Report from Madison & Vine Conference


An Industry Pioneer Critiques Marketers' Efforts

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BEVERLY HILLS, Calif. ( -- Three years ago, Steven J. Heyer, then president-chief operating officer of the Coca-Cola Co., issued a rallying cry for Hollywood and Madison Avenue to “collaborate or die.” Three years later, Mr. Heyer has a new message: Don’t bother with branded entertainment unless you understand what your brand is and who your customers are.
Photo: Stephanie Diani
Starwood Hotels & Resorts CEO Steven J. Heyer has been a pioneer of branded entertainment concepts.
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“A lot of companies don’t understand what they sell,” said Mr. Heyer, now CEO of Starwood Hotels & Resorts, during a one-on-one conversation with Advertising Age’s editor, Scott Donaton, at the Madison & Vine Conference at the Beverly Hills Hotel yesterday. And that lack of understanding has made entertainment deals -— from basic product placements to self-produced films or other fare -- ineffective.

'Programming' hotels
Starwood, the third-largest hotel chain, is in the midst of trying to differentiate its brands -- Sheraton, Westin, W, St. Regis, The Luxury Collection and Four Points by Sheraton -- and is using branded entertainment as one way to do that and enrich the experiences of the company’s guests.

Mr. Heyer doesn’t see Starwood as a company that is “selling hotel rooms with a bed,” but as a “distribution company” that is “building programming” as a way to treat its guests “like an audience” and “deliver an experience.” Each of the company’s brands, he said, caters to a different type of customer and can serve as networks.

Hotels or theaters?
Recent entertainment deals include integrating Westin into NBC’s “The Apprentice: Martha Stewart,” through its relationship with Creative Artists Agency. It has partnered with Time Warner to develop distribution opportunities for magazines and home videos and with Starbucks for music. It also built Yahoo suites in the lobbies of Sheraton properties. And for St. Regis, Starwood partnered with Christie’s auction house to offer guests exclusive art or wine auctions or experiences.

But Mr. Heyer wants to take things even farther, hosting virtual premieres of movies in its hotels, testing new TV shows on its in-room TV channels, adding rich media to its Web sites like, and expanding its efforts in music, which he considers an “emotional” tool that has been “underleveraged everywhere.”

Few movies right for brands
Starwood doesn’t have a choice: With an ad budget of $50 million, the company is forced to rely on nontraditional advertising

Photo: Stephanie Diani
Steve Heyer and Ad Age editor Scott Donaton on stage at the Beverly Hills Hotel. Click to see larger photo.

to gets its marketing messages across, Mr. Heyer said. For some companies that has meant relying on product placements in films and TV shows. But “at the end of the day, you’re lucky if there’s a movie or two in a year that you really feel your brand belongs in,” Mr. Heyer said. “When you find them you jump all over them. But you can’t spend your media budget against that goal. There are too few of them.”

However, Mr. Heyer isn’t looking for deals that are made for the sake of pure entertainment but as marketing partnerships that are “profit centers” for both sides. For example, Starwood split revenue with Yahoo for customers that the Internet giant signed at Sheraton’s properties.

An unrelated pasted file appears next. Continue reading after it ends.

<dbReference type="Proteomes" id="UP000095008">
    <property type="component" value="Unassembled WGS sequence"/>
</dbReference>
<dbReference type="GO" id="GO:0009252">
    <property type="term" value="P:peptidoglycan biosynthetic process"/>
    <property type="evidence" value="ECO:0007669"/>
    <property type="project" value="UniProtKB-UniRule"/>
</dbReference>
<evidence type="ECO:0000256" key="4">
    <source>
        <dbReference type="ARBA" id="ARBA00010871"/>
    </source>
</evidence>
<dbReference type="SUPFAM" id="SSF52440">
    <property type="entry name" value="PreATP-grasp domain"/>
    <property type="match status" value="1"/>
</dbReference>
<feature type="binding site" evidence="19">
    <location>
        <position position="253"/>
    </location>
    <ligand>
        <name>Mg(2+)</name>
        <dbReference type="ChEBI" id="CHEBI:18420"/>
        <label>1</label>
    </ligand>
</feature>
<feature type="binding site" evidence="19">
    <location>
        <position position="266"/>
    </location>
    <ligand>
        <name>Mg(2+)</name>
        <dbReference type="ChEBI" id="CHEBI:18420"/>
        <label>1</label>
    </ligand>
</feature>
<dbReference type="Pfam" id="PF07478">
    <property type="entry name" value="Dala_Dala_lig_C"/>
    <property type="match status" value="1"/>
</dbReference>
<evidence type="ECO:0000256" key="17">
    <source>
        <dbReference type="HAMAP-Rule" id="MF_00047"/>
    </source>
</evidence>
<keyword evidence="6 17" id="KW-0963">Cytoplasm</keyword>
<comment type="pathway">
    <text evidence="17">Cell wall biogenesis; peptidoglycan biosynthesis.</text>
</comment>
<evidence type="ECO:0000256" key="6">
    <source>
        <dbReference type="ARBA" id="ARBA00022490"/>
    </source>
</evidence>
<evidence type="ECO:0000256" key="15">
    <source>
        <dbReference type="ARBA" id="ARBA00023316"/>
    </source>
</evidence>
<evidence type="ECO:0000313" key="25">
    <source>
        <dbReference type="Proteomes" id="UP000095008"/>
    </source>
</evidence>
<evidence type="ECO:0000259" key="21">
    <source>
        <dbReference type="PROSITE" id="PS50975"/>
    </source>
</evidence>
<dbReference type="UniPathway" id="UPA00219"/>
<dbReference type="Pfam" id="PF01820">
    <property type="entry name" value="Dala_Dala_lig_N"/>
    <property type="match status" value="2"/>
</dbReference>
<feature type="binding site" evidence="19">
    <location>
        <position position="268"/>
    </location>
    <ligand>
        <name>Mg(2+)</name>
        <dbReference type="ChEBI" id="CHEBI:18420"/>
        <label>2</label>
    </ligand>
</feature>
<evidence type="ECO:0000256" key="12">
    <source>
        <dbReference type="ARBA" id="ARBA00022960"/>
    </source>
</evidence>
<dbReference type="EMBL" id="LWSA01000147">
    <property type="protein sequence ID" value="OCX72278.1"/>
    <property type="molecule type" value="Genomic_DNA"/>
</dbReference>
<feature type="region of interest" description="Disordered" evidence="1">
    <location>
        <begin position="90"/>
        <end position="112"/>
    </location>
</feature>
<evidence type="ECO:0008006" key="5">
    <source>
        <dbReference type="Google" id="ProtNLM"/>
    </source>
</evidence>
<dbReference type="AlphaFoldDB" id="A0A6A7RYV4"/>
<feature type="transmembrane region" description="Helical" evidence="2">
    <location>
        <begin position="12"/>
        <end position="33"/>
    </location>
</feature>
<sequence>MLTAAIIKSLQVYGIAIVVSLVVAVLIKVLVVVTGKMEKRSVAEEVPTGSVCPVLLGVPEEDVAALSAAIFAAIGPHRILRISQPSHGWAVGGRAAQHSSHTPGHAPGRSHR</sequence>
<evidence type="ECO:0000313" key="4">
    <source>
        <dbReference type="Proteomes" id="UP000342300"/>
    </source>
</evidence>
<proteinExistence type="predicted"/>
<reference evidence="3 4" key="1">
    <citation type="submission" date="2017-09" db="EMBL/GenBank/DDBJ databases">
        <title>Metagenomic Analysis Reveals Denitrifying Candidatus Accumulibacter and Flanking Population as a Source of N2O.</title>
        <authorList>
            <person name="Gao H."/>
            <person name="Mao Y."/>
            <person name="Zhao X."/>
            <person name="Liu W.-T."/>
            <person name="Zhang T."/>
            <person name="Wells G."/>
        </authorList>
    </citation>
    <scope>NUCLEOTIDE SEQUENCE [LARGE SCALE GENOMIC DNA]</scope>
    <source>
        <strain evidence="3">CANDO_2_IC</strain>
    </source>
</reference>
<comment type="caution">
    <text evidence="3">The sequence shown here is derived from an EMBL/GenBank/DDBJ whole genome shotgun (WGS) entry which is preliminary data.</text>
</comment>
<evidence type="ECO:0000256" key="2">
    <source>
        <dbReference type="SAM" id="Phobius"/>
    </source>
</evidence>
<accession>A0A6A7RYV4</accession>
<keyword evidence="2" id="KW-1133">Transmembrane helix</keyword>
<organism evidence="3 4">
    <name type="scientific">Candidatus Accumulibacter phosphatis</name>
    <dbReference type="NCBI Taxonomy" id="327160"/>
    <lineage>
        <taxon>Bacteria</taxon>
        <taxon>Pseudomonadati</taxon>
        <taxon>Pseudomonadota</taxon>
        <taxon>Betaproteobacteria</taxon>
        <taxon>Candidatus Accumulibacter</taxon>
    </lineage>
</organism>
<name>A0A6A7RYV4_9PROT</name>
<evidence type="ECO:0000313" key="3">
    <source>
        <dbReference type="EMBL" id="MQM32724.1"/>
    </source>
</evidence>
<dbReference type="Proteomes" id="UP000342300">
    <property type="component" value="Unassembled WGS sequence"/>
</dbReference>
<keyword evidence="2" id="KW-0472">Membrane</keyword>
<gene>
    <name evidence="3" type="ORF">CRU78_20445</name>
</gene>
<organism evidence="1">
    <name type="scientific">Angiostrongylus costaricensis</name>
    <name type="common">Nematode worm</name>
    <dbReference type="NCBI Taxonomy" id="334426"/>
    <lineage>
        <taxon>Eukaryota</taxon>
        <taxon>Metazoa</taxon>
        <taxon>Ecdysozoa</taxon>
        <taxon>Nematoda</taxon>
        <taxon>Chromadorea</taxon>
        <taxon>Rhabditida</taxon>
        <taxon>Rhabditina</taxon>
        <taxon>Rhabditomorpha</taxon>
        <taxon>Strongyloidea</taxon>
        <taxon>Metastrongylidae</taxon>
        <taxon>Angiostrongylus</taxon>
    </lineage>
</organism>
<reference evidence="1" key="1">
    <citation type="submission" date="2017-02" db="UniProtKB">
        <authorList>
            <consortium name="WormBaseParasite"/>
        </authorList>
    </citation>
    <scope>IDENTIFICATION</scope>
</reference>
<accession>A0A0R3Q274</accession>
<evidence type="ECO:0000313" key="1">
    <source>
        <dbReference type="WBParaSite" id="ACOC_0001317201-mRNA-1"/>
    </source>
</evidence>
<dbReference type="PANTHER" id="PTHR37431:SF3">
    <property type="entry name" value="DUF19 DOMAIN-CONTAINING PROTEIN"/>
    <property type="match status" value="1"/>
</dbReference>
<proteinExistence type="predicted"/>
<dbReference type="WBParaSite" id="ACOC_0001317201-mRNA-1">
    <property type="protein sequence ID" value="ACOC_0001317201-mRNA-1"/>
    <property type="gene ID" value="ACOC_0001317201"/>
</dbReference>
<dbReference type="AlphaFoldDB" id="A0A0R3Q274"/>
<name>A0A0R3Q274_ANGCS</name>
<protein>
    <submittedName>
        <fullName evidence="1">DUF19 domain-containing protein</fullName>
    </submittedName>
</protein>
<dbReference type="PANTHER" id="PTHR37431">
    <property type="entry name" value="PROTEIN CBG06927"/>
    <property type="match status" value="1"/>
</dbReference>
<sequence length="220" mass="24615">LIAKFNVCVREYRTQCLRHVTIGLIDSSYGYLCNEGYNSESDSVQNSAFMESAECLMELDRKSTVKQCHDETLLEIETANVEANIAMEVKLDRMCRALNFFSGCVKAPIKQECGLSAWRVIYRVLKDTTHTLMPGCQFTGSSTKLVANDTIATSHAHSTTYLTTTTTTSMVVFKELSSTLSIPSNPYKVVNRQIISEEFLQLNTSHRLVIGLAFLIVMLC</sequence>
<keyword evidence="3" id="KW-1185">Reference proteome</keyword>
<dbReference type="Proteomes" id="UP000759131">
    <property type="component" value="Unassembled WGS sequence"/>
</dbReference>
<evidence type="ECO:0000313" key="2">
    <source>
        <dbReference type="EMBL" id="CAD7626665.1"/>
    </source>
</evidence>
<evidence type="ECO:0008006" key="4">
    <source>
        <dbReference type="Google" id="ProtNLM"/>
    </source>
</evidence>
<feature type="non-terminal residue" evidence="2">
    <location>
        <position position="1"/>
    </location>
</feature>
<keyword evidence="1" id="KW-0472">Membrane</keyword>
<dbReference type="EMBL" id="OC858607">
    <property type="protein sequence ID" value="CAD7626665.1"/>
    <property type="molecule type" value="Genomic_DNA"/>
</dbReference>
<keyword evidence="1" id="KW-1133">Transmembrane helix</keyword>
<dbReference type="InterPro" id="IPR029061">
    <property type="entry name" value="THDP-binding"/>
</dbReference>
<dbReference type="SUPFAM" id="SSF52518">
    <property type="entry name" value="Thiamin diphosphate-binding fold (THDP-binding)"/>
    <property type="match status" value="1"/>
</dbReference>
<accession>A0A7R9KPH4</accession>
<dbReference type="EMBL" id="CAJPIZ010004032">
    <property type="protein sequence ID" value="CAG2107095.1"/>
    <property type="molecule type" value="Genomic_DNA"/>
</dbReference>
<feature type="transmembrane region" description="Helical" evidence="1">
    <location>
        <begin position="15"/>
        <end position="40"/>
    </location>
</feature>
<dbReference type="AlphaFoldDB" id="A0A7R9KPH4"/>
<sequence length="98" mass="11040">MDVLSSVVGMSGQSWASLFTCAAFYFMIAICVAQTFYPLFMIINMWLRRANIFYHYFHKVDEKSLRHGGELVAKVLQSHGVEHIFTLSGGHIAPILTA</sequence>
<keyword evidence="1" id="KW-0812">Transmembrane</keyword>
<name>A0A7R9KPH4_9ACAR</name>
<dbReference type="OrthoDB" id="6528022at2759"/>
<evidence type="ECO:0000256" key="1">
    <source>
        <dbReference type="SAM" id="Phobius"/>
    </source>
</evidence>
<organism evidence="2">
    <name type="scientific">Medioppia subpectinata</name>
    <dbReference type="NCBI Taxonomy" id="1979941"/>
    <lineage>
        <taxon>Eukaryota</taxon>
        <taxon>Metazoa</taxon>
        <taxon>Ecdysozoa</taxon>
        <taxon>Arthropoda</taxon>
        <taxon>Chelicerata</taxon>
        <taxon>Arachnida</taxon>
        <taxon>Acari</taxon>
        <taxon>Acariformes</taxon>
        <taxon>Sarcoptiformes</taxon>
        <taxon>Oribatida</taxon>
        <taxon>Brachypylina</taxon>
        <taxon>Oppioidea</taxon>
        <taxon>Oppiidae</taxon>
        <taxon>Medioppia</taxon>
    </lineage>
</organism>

Bridge for brands
“We’ve got the richest people in our hotels,” Mr. Heyer said, adding that they’re people who can drive sales for partners. “Yet there needs to be a bridge for both brands. When there’s a bridge, everybody wins.”

But in order to broker those entertainment deals, Starwood had to first reevaluate what each of its brands represented and who its customers were -- one thing many marketers still struggle with. “It’s important to understand who your target is,” Mr. Heyer said.

Call for ideas
Mr. Heyer said Starwood is open to branded entertainment ideas from anyone, as long as it helps differentiate the hotel’s brands from its rivals. “We’ll talk to whoever wants to talk to us,” he said. “But nobody’s calling on us. We’re calling on others. Nothing is out of scope as long as it’s effective. Ideas are a good thing.”

But the focus of those ideas should remain on the creative and not how it’s delivered. “It’s less about the vehicle, delivery or genre and more about the content and on-point messaging,” Mr. Heyer said. “We really believe in alternative media, whatever that is. But it requires new ideas and an openness to experiment. I’m afraid of old ideas. I’m not afraid of new ideas. Old ideas have run their course. It feels like everybody’s still in their silo. People want to do the thing that makes sense to them and that they’re used to.”

What it takes
Success in the branded entertainment space will ultimately require “definition of inventory, ideas and guts,” Mr. Heyer said. But it also requires advertising agencies, media buyers, Hollywood reps and middlemen to work together and stop worrying about “who gets credit and fees and get them to serve me,” he said. “I wish they would take the charge and remember why we’re here. Everybody’s being held hostage by everybody else. Everybody needs to get grounded in whose problem they’re solving. If you’re solving the customer’s problem, they’re solving their own.”

Marketers should also stop worrying about what to call branded entertainment. “The labels are very destructive,” he said. “Nontraditional media,” he added, “reads scary. It reads risky.” And too many deals can backfire. “Ubiquity is very overrated,” Mr. Heyer said. “The real challenge is to feel scarce. That creates value.”

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